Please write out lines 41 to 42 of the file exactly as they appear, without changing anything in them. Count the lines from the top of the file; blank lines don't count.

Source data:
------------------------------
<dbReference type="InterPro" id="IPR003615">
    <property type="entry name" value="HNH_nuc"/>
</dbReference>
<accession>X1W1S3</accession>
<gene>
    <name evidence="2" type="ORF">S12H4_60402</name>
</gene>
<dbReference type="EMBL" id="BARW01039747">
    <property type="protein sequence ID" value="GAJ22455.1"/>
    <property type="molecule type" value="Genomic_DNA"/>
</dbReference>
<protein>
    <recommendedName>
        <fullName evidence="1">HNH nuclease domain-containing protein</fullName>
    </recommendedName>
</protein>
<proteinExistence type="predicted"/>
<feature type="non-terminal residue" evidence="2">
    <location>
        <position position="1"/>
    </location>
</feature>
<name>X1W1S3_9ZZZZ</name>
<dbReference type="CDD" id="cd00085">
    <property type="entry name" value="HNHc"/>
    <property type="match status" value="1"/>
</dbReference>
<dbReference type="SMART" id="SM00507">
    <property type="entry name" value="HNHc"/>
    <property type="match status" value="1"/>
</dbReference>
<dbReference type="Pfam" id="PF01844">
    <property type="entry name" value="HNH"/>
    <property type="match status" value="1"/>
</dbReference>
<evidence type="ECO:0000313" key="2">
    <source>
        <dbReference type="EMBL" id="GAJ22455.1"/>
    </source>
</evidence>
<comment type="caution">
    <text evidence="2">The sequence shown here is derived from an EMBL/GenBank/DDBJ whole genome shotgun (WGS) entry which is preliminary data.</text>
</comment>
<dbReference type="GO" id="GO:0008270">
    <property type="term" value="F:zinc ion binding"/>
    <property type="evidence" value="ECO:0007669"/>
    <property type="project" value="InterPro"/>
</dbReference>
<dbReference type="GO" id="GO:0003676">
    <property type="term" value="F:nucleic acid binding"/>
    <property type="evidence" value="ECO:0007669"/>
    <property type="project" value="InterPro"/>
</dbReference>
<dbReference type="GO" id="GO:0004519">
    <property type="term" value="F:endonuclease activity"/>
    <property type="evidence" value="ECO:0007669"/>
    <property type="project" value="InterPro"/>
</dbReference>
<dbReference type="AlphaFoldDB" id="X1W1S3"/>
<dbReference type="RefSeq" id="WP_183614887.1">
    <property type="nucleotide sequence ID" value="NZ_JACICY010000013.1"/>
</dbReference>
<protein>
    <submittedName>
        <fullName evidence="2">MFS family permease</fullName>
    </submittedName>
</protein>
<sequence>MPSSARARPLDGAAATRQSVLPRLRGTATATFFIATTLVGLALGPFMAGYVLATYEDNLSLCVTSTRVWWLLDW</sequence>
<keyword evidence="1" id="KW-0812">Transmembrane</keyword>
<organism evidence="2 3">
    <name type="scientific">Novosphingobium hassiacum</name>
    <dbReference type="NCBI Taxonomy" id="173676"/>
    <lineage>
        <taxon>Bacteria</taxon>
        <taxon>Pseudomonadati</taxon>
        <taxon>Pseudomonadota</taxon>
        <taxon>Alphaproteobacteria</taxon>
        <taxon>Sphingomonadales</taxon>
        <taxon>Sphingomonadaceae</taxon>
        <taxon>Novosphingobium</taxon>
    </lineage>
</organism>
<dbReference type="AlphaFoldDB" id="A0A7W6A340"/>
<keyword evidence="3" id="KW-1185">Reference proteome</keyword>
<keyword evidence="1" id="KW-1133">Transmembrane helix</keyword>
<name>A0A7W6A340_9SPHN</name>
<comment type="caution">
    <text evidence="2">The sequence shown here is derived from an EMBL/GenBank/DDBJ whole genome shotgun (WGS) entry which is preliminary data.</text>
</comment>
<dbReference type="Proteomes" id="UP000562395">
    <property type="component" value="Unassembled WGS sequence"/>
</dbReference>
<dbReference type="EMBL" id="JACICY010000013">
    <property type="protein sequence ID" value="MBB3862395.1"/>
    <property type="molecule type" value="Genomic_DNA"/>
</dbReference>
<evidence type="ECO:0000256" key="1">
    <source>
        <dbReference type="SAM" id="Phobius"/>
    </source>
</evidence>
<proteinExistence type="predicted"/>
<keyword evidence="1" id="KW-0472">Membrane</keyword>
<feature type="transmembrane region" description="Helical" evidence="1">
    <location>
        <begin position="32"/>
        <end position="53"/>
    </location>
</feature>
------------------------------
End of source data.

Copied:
<comment type="caution">
    <text evidence="2">The sequence shown here is derived from an EMBL/GenBank/DDBJ whole genome shotgun (WGS) entry which is preliminary data.</text>